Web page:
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Water Puppets

Water Puppets

Quan Barry
https://www.jstor.org/stable/j.ctt5hjnj6
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  • Book Info
    Water Puppets
    Book Description:

    Winner of the 2010 Donald Hall Prize in Poetry

    In her third poetry collection, Quan Barry explores the universal image of war as evidenced in Afghanistan and Iraq as well as Vietnam, the country of her birth. In the long poem "meditations" Barry examines her own guilt in initially supporting the invasion of Iraq. Throughout the manuscript she investigates war and its aftermath by negotiating between geographically disparate landscapes-from the genocide in the Congo-to a series of pros poem "snapshots" of modern day Vietnam. Despite the gravity of war, Barry also turns her signature lyricism to other topics such as the beauty of Peru or the paintings of Ana Fernandez.

    eISBN: 978-0-8229-7831-2
    Subjects: Language & Literature

Table of Contents

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  1. Black cricket in the doorway, on the ceiling, in
    (pp. 16-16)
  2. Monasterio de Santa Catalina
    (pp. 23-23)
  3. different location, same outcome
    (pp. 26-26)
  4. Sweeney on Her Wedding Night
    (pp. 30-30)
  5. If only I had been able to form the idea of a substance that was spiritual
    (pp. 47-48)
  6. self-portrait with a pair of open scissors
    (pp. 49-49)
  7. poem
    (pp. 55-55)

    With hisnon laon, he looks like everyone else, his bare feet cracked and calloused, but when he takes it off, he has the face of a foreign tourist—his nose angular, his cheeks chiseled in such a way the late afternoon light hits them differently. Try not to stare as he slips among the other vendors, his baskets full of durians, his gestures the same as theirs, clothes threadbare but clean, this white man selling fruit along the Perfume River, this child of the enemy who stayed and made a life for himself in a country where the...

  8. poem
    (pp. 56-56)

    The building has four floors. There’s not much to see—the furniture mostly from the early seventies, an old fighter jet cemented on the roof next to two monstrous circles, in each, explanations in English and Vietnamese of how at 8:30 am on April 8, 1975, an NVA airman dropped two prophetic bombs right here. Legend has it when the North rolled into Saigon, General Minh, who had become head of state only forty-three hours before the fall, stood waiting with his officers in the reception chamber. When the Viet Cong tanks finally rolled in, he said, “I have been...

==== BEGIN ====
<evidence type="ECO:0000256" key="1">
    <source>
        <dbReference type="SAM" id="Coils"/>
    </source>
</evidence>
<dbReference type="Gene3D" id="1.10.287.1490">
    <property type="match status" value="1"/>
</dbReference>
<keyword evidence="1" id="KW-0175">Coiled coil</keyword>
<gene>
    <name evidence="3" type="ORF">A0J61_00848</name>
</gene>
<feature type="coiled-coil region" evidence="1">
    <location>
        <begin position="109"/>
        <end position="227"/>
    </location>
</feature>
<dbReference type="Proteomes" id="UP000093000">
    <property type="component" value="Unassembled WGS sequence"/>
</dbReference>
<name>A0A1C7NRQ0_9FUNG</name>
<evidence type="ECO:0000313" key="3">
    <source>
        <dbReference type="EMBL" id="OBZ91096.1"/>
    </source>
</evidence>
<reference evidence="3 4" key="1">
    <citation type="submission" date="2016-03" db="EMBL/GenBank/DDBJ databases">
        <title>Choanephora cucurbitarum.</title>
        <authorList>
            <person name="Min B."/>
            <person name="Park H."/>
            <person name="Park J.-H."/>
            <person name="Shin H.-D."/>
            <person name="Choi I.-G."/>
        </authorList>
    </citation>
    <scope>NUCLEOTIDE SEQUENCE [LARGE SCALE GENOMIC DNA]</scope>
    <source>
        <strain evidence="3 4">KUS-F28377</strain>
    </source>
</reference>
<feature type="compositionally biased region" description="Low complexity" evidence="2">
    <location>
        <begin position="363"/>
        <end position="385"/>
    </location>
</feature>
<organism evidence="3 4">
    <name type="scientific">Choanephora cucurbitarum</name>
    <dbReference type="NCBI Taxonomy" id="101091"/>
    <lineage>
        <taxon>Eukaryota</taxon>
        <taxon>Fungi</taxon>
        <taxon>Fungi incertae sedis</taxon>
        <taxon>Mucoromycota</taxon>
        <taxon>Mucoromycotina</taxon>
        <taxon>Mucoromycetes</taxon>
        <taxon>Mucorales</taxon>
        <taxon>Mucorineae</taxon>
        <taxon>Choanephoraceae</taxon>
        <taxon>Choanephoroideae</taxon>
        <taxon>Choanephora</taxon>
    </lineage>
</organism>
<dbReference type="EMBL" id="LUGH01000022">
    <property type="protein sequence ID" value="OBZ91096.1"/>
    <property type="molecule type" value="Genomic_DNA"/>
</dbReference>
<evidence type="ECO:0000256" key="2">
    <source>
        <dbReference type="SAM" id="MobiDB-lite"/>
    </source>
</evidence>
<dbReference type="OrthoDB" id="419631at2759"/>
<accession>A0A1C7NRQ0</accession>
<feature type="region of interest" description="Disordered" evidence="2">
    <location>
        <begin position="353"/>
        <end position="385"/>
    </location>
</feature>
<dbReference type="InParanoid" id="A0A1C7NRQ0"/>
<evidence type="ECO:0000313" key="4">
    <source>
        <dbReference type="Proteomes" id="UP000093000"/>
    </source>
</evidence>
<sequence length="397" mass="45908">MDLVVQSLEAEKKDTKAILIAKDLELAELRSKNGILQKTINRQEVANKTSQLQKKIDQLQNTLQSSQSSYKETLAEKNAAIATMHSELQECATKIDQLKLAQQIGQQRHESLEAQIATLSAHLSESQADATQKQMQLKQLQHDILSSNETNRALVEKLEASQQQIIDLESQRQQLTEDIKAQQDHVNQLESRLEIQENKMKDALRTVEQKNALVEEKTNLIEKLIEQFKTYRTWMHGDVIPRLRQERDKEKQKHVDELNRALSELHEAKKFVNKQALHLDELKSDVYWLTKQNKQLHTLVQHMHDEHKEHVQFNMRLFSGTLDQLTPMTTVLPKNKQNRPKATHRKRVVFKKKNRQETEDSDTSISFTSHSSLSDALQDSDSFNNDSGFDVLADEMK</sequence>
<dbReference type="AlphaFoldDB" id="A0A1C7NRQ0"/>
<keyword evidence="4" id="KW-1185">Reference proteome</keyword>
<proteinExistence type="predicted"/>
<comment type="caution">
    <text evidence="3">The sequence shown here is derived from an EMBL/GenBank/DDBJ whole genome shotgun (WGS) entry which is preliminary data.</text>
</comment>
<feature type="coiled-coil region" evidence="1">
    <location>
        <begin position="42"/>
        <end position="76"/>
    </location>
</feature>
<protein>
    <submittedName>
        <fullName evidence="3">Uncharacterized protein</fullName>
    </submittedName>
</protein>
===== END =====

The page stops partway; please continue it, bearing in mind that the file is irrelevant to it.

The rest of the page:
9. poem
    (pp. 57-57)

    In the last room shelves lined with jars, pale bleached things held in suspension. The room overwhelmed with them, in places the jars two deep, each different in its own way. Some contain two-headed cows, others dogs and cats with massive deformities—prehensile tails, the stumps of extra heads growing out of odd places, one a fetal pig but the moony thing has flippers. Finally work your way toward the case that contains human fetuses, somebody’s baby preserved in formaldehyde. The children are grotesque and seem to shine, their skin luminous and unfinished. Many are conjoined, some at the head,...

  10. poem
    (pp. 58-58)

    The foyer like a bank, the guards everywhere, the air cool and dry. Climb some stairs, then some more, turning this way and that, everywhere faces in the polished stone. Except for the long line of guards the corridors are completely empty; there is nothing else in this building. Finally arrive in the room itself, the guards more and more identical in their white uniforms, the hall’s sudden orange light theatrical yet macabre. Begin to cry. Clap your palms together, bow your head three times, each bow deeper than the last like the elderly woman on your left. His right...

  11. poem
    (pp. 59-59)

    The stage knee-deep and so blue it looks solid. Then a pod of dragons surfaces, their golden bodies lithe and playfully skimming the surface, the water beading on their backs. What was born more than a thousand years ago in the flooded paddies along the Mekong, a complex lattice of bamboo poles submerged in the water, the puppeteers hidden behind a screen. Slowly Quan Âm, the Goddess of Mercy, rises, her six arms twirling freely, arms like blossoms, parts for the whole, the droplets scattering from her crown, the sky-blue water churning. Tonight the world is a wheel, a song...

  12. poem
    (pp. 60-60)

    After a while the cab pulls onto the highway, stops behind a line of cars waiting to pay a toll before continuing the twenty miles out to the airport. Behind them the city is hazy, the pollution like a winding sheet. By the side of the road a young boy walks barefoot, a dirty piece of cloth wrapped around his waist, in the distance the heat tremulous on the asphalt. The highway is a long shadeless strip of concrete miles from anywhere. Slowly the cars inch toward the toll, the drivers ready, the stained bills sweating in their hands. Wonder...

  13. history
    (pp. 61-67)

    how did I end up here what was I searching for alabaster skin like a dinner plate and her 24/7 lover come rain or come shine literally some kind of oil derrick all stainless steel and mechanization cold struts and gleaming www the apparatus two-faced like January god of doors god of orifices [“for his hospitality Janus was granted foresight” [strange how in Cassandra’s time foresight is a curse the god spitting in her mouth]] over fondue K. says when stripped of hair the mound of Venus becomes highly sensitized says quote it makes head unbelievable unquote I dip my...